Mythology of Fringe
Fringe is an American science fiction drama television series originally broadcast from 2008 to 2013. The show, created by Jeffrey Jacob Abrams, Alex Kurtzman and Roberto Orci, revolves around the fictional Fringe Division, a congressionally funded federal law enforcement task force, manned primarily by Federal Bureau of Investigation and Homeland Security personnel. The task force is responsible for investigating crimes and phenomena related to fringe science and the individuals and conspiratorial organizations that perpetrate those acts. During the five year series, the mythology and backstory of the show expanded exponentially across a broad spectrum of recurring themes (alternate realities, timelines, etc...), locations and characters to serialize story arcs and intricately link early episodes with later ones across all five seasons.
Massive Dynamic is a fictional, multi-faceted conglomerate working for the advancement of weapons testing, robotics, medical equipment, aeronautics, genetics, pharmaceuticals, communications, energy, transportation, and entertainment technology. It was founded by William Bell in 1992 and is managed by Chief Operations Officer, Nina Sharp, Bell's long-time friend, colleague and occasional romantic interest. Upon the death of Bell, the company ownership was fully bequeathed to Walter Bishop. However, when the timeline was rewritten, Walter Bishop did not gain ownership. Its home office is at 655 18th St., New York. In reality, the filming of the exterior of Massive Dynamic occurred at 7 World Trade Center. Charlie Francis estimated the company to be worth around $50 billion. The main headquarters in Manhattan was destroyed in 2036 by Walter Bishop, using an anti-matter device to avoid capture by Loyalists, and the highrise sublimated where it stood. According to Bell's testimony (Over There, Part 2) to Walter, Massive Dynamic doesn't exist in the parallel universe; however, Bishop Dynamic does exist until at least 1985 (Subject 13) 
Cortexiphan is a nootropic drug developed by Walter Bishop and William Bell in the early 1980s and designed to enhance the mental abilities of the test subject, allowing them to tap into the 'infinite capability' of the human mind. Initial exposure to the drug as an adult can be lethal, so trials were performed on children in at least two locations, including a day-care center in Jacksonville, Florida, and at the Wooster Campus of Ohio State University. Testing continued through 1986. A young Olivia Dunham was a part of the Jacksonville trials while she was in the care of her mother and abusive stepfather.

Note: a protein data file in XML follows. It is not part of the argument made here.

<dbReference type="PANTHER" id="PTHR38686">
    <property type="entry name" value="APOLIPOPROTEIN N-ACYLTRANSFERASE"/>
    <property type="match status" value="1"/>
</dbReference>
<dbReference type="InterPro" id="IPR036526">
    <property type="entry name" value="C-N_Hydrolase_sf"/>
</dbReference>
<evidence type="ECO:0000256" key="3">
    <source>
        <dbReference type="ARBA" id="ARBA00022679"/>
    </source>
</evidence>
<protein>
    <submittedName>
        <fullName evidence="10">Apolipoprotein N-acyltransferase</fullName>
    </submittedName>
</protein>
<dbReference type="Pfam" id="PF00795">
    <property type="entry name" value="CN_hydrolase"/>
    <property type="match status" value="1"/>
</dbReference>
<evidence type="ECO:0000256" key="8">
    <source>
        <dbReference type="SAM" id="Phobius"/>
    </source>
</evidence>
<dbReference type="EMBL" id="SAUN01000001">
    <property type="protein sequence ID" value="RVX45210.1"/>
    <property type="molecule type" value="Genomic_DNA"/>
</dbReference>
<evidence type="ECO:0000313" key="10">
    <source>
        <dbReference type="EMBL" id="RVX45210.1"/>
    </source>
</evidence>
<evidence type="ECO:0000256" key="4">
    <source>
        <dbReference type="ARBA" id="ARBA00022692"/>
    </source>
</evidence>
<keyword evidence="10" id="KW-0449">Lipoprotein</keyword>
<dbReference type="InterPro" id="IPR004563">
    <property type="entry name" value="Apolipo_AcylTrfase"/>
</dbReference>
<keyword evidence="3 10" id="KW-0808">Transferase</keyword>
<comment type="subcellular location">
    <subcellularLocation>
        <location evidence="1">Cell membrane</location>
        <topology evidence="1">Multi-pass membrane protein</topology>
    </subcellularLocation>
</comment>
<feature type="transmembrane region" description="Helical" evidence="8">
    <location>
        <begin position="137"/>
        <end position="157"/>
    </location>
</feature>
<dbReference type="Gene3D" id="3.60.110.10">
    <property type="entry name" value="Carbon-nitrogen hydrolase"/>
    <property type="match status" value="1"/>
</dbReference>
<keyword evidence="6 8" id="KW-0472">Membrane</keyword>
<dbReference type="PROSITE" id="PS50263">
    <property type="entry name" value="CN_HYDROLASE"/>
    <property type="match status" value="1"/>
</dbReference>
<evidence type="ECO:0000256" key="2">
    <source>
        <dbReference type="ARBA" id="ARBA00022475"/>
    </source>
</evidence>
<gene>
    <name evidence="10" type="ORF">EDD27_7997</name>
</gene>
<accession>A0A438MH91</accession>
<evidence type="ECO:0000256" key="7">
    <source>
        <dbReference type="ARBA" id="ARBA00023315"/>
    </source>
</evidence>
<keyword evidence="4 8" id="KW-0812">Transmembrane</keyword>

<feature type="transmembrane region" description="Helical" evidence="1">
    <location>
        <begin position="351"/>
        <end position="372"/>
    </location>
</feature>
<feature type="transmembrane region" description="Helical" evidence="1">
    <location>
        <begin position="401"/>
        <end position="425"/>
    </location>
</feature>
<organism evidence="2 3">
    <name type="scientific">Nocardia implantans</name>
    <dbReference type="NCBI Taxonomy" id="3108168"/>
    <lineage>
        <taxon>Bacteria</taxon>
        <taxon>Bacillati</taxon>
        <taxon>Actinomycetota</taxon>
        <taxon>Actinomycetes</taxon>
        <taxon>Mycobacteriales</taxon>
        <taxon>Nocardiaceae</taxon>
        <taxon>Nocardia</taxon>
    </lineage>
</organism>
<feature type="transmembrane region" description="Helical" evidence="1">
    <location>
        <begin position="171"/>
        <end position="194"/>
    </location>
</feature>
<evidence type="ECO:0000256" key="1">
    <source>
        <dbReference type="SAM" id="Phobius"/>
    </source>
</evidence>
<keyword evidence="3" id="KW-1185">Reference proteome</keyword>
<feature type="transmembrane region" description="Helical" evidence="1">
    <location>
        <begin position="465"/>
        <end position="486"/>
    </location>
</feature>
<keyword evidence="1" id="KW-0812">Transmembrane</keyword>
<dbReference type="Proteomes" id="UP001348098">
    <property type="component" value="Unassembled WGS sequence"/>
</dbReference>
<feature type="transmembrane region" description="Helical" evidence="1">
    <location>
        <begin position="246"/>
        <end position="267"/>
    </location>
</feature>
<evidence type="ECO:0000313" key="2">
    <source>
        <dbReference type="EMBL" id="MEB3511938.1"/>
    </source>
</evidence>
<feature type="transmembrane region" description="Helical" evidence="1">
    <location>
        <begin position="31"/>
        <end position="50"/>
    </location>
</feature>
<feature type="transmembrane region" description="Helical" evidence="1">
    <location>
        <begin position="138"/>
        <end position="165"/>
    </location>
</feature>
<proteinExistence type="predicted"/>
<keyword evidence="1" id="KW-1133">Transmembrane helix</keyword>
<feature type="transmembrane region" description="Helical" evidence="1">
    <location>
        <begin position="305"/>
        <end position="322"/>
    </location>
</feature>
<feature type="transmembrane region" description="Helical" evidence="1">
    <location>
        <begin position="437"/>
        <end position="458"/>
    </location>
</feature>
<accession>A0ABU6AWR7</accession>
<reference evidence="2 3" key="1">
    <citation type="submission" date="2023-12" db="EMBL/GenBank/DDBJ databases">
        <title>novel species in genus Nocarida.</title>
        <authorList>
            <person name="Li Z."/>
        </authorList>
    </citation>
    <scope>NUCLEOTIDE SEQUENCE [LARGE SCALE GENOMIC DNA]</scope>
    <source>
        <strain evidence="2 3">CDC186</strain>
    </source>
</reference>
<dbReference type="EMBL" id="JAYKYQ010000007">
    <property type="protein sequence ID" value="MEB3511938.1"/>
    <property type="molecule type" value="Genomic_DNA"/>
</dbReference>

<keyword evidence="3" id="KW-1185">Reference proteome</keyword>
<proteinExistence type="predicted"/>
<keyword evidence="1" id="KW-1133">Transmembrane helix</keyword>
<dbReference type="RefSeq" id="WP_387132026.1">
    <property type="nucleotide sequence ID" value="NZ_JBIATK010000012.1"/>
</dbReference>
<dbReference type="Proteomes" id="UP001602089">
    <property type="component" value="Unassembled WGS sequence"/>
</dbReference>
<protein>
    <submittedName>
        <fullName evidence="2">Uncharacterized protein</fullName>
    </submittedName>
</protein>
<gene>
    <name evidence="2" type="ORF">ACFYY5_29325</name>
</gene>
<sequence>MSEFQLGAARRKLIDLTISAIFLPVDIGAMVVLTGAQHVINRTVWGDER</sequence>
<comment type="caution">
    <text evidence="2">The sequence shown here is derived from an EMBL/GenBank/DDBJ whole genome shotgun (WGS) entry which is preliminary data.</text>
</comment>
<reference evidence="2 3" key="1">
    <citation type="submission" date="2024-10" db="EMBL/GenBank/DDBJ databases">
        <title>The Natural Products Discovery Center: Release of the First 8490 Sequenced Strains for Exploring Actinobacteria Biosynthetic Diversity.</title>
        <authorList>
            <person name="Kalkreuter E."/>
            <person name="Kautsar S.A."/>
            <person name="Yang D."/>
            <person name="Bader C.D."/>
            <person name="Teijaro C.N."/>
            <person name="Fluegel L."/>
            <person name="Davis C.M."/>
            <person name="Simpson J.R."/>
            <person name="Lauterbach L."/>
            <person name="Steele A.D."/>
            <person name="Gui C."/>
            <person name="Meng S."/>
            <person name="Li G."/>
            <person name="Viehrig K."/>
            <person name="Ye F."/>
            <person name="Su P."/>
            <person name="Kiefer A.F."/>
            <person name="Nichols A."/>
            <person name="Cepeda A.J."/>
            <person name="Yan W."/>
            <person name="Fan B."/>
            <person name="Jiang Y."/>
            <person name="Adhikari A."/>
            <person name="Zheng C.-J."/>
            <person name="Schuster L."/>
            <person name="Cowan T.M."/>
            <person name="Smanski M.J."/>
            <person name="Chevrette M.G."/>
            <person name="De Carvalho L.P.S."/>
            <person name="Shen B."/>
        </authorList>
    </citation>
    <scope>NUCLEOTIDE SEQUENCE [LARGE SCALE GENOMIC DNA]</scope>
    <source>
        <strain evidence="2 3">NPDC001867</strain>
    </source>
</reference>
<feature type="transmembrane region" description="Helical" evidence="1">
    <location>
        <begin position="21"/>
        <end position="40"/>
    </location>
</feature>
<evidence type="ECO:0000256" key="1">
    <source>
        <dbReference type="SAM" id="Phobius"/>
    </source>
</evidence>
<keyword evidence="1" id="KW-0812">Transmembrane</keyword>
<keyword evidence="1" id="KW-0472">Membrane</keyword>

The exact response to Cortexiphan varies from child to child. Manifested psionic abilities include telepathy, mind control, pyrokinesis, telekinesis, and the ability to transit the 'brane' between universes. Cortexiphan also has slight regenerative abilities. Walter's tests, shown in the flashback episode "Subject 13", often required coaxing the child to demonstrate their powers through emotional stimuli; in the case of Olivia, he found it necessary to terrify her to bring about her powers.
Nineteen minor characters have been associated with the Cortexiphan Trials. The affected adults find they have weak bonds between each other. Some of their powers do not work on their fellow Cortexiphan patients while other abilities work only on Cortexiphan patients. Three of them reappear during the Season Two finale to aide Walter and Olivia to crossover to the parallel universe, but all three vanish, or die after their crossing.
During the first half of Season Three, where Olivia has been captured by Secretary Walter Bishop (dubbed 'Walternate') in the parallel universe, Walternate and his research lead Brandon to discover the presence of Cortexiphan—to them, an unknown substance—in Olivia's blood and attempt to recreate the drug. They discover that the drug is lethal to adults and Walternate refuses to let Brandon test the drug on children. They ultimately come to use Olivia again, dosing her with a synthetic mix that is able to articulate her abilities and allow her to cross universes again. Olivia later uses this synthetic mix to escape the parallel universe.
In Season Four, Olivia is dosed with Cortexiphan once again by the alternate Nina Sharp. This, along with her love for Peter Bishop, causes her memories from the original timeline to re-emerge. She is later activated by William Bell in his ultimate plan to destroy the two universes. Olivia's powers include controlling people in a "jedi mind trick" kind of way and being able to safely cross between universes. Cortexiphan also plays a key role in helping Olivia achieve a key goal and outwit the Observers during the Season Five finale.